Before I get into this week’s challenge, I want to thank everyone that voted for me in round 1 of Foodbuzz’s Project Food Blog! I think only 400 bloggers made it through, but I think there were only 655 to start with. With that in mind, the contest goes from 400 to 200 this week, so I need your vote, please!
This challenge has to do with the classics, but pushing ourselves to go out of our comfort zone. I did a bit of both, making pho, a classic Vietnamese beef noodle soup. I found several recipes, which I scanned for the mix of ingredients.
The basic ingredients are:
- 5 lbs of beef bones (leg bones, cut up)
- 6 quarts of cool water
- 1 bundle of seasonings (a few cardamom pods, a few star anise, a tablespoon each of cloves, fennel seeds and coriander seeds)
- 1/4 cup or so of fish oil
- 1 lb of cut up beef
- 2 onions, slightly charred
- 1 small nub of ginger, charred
- sugar to taste
For the rest:
- Rice noodles
- 1/2 lb raw beef, sliced very thin
- Fresh cilantro
- Fresh bean sprouts
- Lime wedges
- Fresh mint
- Fresh Thai basil
- Srirachi sauce
- Hoisin sauce
The main source I used for information was Steamy Kitchen’s recipe.
The broth is made over several hours, with all the ingredients in the broth. I removed the beef after a couple of hours and set aside, then simmered the broth for a couple more hours. The noodles are easy; just soak in hot water for 10 minutes. Then load up bowls with noodles and sliced, raw beef and bits of the cooked beef, then add broth. Add the fresh ingredients, sauces and lime to taste, and enjoy!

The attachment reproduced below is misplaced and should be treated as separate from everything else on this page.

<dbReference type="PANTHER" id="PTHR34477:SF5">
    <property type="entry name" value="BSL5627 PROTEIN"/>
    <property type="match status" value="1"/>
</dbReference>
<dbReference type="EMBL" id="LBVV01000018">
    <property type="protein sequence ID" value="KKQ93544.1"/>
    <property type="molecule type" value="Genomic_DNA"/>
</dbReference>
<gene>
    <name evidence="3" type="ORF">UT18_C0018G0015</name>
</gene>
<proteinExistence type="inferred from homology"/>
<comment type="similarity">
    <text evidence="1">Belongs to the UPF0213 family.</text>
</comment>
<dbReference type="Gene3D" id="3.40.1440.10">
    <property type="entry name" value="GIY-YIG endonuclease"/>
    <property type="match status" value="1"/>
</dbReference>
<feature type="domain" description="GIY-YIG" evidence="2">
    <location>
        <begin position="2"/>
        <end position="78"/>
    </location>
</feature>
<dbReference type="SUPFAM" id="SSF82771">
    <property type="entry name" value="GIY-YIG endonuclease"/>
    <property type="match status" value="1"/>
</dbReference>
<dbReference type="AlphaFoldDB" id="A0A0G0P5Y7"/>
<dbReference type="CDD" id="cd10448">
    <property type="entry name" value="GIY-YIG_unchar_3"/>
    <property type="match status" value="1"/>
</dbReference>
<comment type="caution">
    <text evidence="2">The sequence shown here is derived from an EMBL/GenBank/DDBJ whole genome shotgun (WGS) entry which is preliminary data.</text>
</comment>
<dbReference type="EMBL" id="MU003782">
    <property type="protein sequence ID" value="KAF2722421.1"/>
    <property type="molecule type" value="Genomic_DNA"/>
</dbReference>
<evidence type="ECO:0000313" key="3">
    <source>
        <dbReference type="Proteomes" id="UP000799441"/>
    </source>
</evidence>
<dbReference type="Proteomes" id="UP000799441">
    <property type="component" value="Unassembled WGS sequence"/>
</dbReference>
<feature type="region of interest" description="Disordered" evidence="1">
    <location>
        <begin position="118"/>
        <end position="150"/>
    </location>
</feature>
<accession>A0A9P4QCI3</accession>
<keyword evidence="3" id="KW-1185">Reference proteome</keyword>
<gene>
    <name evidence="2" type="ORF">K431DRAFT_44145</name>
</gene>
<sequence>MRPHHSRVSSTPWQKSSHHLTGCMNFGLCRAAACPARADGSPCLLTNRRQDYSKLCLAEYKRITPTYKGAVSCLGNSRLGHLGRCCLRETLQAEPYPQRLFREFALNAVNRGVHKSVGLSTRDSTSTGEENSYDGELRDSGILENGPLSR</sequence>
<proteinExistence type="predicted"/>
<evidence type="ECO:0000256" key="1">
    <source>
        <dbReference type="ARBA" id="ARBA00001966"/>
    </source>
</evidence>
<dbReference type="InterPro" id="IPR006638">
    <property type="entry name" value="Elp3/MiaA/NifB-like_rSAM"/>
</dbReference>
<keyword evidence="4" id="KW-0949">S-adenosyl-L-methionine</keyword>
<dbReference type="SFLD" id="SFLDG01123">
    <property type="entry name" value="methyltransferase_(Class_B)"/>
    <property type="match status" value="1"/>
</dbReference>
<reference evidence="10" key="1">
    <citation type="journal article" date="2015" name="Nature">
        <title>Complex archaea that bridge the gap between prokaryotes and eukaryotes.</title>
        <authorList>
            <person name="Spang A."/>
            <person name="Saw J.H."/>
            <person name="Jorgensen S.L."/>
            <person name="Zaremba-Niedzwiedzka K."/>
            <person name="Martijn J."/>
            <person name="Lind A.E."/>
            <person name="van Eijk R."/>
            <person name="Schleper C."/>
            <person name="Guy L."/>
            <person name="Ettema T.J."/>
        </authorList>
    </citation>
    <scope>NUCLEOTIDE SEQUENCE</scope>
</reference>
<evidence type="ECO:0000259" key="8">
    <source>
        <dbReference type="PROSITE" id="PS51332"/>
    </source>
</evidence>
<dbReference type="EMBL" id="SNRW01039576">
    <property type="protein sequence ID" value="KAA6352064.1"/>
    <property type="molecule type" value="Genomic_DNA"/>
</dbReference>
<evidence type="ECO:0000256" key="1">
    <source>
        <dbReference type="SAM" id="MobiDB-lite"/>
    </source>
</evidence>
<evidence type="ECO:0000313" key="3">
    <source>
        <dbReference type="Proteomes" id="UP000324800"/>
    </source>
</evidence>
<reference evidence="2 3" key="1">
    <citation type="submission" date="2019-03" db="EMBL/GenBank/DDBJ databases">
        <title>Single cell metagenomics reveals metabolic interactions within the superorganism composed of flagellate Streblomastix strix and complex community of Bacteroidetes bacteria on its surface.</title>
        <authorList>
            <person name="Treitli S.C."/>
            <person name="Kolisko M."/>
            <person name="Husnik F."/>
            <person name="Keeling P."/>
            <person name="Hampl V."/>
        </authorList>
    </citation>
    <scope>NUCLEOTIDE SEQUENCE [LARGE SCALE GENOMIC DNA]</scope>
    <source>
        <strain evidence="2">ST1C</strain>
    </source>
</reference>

That’s a typical pho, at least… But, being that this is being done on Livefire, I had to at least change something up:
I charred the onion and ginger on the grill, so it had a smokiness to it. Also, and this had the biggest effect on the dish, I smoked the beef for about 20-30 minutes at under 200 degrees. This wasn’t to cook the beef, but to add smoke to the final dish. I just let some pecan smoke permeate the beef for a while, then put it in the fridge until I was ready to slice it. I didn’t do what I’d seen suggested, which was to slightly freeze the beef, nor did I use my meat slicer for it. I just pulled out my trusty Shun chef’s knife and cut the beef as thin as I could.
I ended up with a classic that was also a stretch for me as I’ve never cooked anything Asian at all, and it was great! This is one a meal that just about anyone will enjoy… if you haven’t tried it, give it a shot!
Here’s a quick set of photos on my building of a bowl of pho…
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